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În 1826 appeared the “Plain Speaker,' of which I have made mention, and another edition of the “Table Talk. I may state here, that both at this time, and for some years previous, my father was a frequent contributor to the · Edinburgh Review, the
· New Monthly,' Monthly,' and · London,’ Magazines, and other periodicals, from which sources he derived a considerable portion of his income. His average receipts were somewhere about 6001. a-year, but his want of method, rather than any actual extravagance, prevented him from ever being better off at the end of the year than he was at the beginning of it. In 1829 was published his ‘Selections from the British Poets,' which has since gone through several editions; and in 1830 appeared his great work, the Life of Napoleon,' in four volumes. Upon this he had been long and arduously engaged, but the labour to him was light, for it was a labour of love. The Emperor was my father's great idol among men, the grand disturber of the doctrine of
Right divine of Kings,” and in this work he strove to raise a noble monument to his glory. The Life of Titian,' also published this year, bears the name of Mr Northcote on its title-page, but, in point of fact, all Mr Northcote's share in the work was a mass of extremely uncon
nected manuscript, of which it was almost impossible to find the beginning, middle, or end. When reduced into something like order, this portion of the material, with the addition of a great many notes, &c., by my father, extended but to a volume and a quarter of the work. The remainder consists of a translation of Ticozzi's celebrated life of the great Painter, by my father and myself. The very delightful book, • Northcote's Conversations,' was also brought out this year, and was the last work which my father ever published. His mind had been considerably harassed in the summer of this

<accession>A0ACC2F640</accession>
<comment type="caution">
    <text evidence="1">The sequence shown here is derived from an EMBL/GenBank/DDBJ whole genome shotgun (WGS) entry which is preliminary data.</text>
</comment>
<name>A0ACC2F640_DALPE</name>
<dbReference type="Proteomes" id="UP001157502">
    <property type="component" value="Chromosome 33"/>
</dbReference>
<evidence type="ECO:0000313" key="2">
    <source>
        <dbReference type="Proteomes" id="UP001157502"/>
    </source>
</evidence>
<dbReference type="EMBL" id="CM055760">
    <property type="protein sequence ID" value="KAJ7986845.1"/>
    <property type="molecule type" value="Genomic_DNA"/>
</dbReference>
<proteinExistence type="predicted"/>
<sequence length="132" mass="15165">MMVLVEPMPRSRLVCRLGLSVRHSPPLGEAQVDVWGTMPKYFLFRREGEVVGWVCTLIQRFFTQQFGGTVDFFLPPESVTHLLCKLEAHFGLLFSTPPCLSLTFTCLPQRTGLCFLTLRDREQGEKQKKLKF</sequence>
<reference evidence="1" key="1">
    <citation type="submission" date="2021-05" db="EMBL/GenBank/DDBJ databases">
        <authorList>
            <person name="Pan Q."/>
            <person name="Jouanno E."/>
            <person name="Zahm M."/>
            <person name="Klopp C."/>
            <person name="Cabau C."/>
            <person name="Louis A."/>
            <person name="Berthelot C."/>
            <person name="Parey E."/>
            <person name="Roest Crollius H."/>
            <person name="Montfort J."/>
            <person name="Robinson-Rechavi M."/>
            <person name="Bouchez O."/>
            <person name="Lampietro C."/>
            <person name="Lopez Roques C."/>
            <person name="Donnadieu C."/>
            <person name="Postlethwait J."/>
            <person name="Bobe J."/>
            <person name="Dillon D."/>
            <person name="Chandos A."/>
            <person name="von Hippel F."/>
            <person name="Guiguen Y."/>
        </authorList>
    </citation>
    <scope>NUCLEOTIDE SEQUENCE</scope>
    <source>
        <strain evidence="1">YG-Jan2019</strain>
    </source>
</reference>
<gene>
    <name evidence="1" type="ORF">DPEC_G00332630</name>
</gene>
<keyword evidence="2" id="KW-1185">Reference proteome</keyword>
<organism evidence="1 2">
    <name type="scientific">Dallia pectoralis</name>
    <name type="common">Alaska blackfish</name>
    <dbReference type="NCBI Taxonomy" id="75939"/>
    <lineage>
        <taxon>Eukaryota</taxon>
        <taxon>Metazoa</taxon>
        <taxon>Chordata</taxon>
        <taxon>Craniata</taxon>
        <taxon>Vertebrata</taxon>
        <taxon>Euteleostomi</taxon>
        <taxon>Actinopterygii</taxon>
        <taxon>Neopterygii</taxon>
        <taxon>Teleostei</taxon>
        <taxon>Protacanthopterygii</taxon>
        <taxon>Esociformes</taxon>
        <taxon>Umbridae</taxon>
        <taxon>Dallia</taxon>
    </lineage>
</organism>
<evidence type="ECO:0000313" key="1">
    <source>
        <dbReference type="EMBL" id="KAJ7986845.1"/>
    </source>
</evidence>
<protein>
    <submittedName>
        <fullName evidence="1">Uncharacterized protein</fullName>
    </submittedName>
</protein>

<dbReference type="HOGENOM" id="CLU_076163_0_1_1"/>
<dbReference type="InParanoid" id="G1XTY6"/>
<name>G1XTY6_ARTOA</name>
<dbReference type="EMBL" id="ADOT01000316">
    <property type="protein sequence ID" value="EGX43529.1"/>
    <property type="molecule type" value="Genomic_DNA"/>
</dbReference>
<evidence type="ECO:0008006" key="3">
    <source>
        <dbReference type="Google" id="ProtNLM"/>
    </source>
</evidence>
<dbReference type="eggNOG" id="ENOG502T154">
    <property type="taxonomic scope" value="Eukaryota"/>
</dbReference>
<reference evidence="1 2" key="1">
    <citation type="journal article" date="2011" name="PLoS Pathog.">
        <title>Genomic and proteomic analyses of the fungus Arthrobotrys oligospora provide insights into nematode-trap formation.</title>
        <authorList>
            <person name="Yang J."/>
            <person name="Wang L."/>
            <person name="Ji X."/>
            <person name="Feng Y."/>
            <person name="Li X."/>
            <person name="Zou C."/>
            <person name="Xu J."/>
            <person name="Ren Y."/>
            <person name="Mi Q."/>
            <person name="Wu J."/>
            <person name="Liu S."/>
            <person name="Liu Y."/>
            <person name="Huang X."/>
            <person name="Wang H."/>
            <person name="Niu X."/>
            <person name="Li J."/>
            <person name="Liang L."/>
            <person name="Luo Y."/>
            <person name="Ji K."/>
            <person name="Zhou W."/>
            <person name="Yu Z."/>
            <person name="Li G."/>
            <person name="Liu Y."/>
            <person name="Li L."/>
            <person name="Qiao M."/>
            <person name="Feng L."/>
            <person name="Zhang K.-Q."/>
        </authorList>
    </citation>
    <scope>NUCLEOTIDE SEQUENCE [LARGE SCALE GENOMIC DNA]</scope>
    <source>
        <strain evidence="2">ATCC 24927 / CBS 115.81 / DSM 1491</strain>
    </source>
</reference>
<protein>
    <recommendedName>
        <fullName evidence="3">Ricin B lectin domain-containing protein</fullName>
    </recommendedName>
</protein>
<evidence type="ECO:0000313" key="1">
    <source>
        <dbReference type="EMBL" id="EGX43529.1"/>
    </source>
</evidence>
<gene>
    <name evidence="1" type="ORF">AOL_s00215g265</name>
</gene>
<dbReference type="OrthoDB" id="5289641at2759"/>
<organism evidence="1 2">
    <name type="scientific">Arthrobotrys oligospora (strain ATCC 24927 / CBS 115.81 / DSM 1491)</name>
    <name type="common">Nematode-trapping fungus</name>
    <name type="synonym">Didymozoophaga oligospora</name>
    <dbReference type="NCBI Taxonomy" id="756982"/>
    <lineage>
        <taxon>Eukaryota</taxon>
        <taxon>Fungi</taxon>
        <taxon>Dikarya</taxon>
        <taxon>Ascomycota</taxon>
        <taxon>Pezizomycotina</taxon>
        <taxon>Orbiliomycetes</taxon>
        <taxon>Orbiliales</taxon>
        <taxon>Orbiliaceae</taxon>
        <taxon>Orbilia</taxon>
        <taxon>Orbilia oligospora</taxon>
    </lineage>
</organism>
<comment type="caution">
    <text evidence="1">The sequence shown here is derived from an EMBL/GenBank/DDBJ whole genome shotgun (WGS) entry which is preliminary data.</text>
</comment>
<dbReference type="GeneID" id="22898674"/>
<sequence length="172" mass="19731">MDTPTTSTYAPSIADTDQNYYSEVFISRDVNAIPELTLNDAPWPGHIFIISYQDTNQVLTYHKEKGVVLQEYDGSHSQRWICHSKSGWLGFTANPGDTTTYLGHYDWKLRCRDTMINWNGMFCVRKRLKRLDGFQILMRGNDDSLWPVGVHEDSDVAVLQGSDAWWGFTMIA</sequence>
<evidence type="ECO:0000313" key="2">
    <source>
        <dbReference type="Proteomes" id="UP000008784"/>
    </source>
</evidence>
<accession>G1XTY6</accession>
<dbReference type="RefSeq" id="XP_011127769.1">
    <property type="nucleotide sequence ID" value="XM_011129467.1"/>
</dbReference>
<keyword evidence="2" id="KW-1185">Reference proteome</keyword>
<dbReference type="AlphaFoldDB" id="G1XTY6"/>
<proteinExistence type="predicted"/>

year by pecuniary circumstances arising out of a bill which he had taken in place of money, and which had been dishonoured by the party indebted to him. This had involved him in considerable personal annoyance.
In August he was seized with a violent attack of a disorder -a species of cholera-which had often before assailed him, and which his debilitated frame was little capable of resisting. During his illness he was attended with the greatest assiduity by Dr Darling, to whom, as a physician celebrated for his treatment of this class of disorder, Mr Basil Montagu had mentioned my father's illness, and who at once proffered his friendly advice and assistance.
my father's other friends backward upon this mournful occasion. All his wants were carefully studied, and at the time of his death he was amply provided with every thing which could be required. My father died on the 18th of September, 1830.
His death was easy and resigned, and he had the gratification of seeing around him Charles Lamb and others of his oldest and most beloved friends.
He was buried a week after in the church-yard of St Anne's, Soho, and the following epitaph was inscribed on a tomb-stone raised over his grave by an old and warmly attached friend.
He lived to see his deepest wishes gratified,
That some friendly hand should consign him to the grave, was accomplished to a
limited, but profound extent; on these conditions he was ready to depart, and to have inscribed on his tomb,
“ Grateful and Contented."
The first (unanswered) Metaphysician of the age.
A despiser of the merely Rich and Great :
A man of true moral courage,
That could not answer him before men, And who may confront him before their Maker.
He lived and died
with him, in his grave.
: I cannot better conclude this paper than by extracting the following beautiful passage from a discourse preached upon the occasion of my father's death by Mr Johns, the amiable and talented Minister of the Unitarian chapel, Crediton.
“I should not, my brethren, have brought these recollections before you, had it not again become
my unwelcome duty to say a few words over another leaf, that has fallen from the human life-tree, and rested upon the grave. A distinguished individual, a stranger but not an alien, will henceforth exist only as a distinguished name. One who has always been an object of attachment to the few,--and who by a strange involution of hostilities has been battling with the many, while he was contending for mankind,-has been laid at length in the peaceful resting-place, where they shall not learn war any more.' Brief and sincere may the requiem be, which a stranger breathes over a stranger's grave :-He is gone to his rest, and let it not be broken.-In an age, when the general diffusion of knowledge has made it no easy matter for one man to rise greatly above the educated thousands around him, he has been one of those who have achieved the difficult undertaking, and whose thoughts have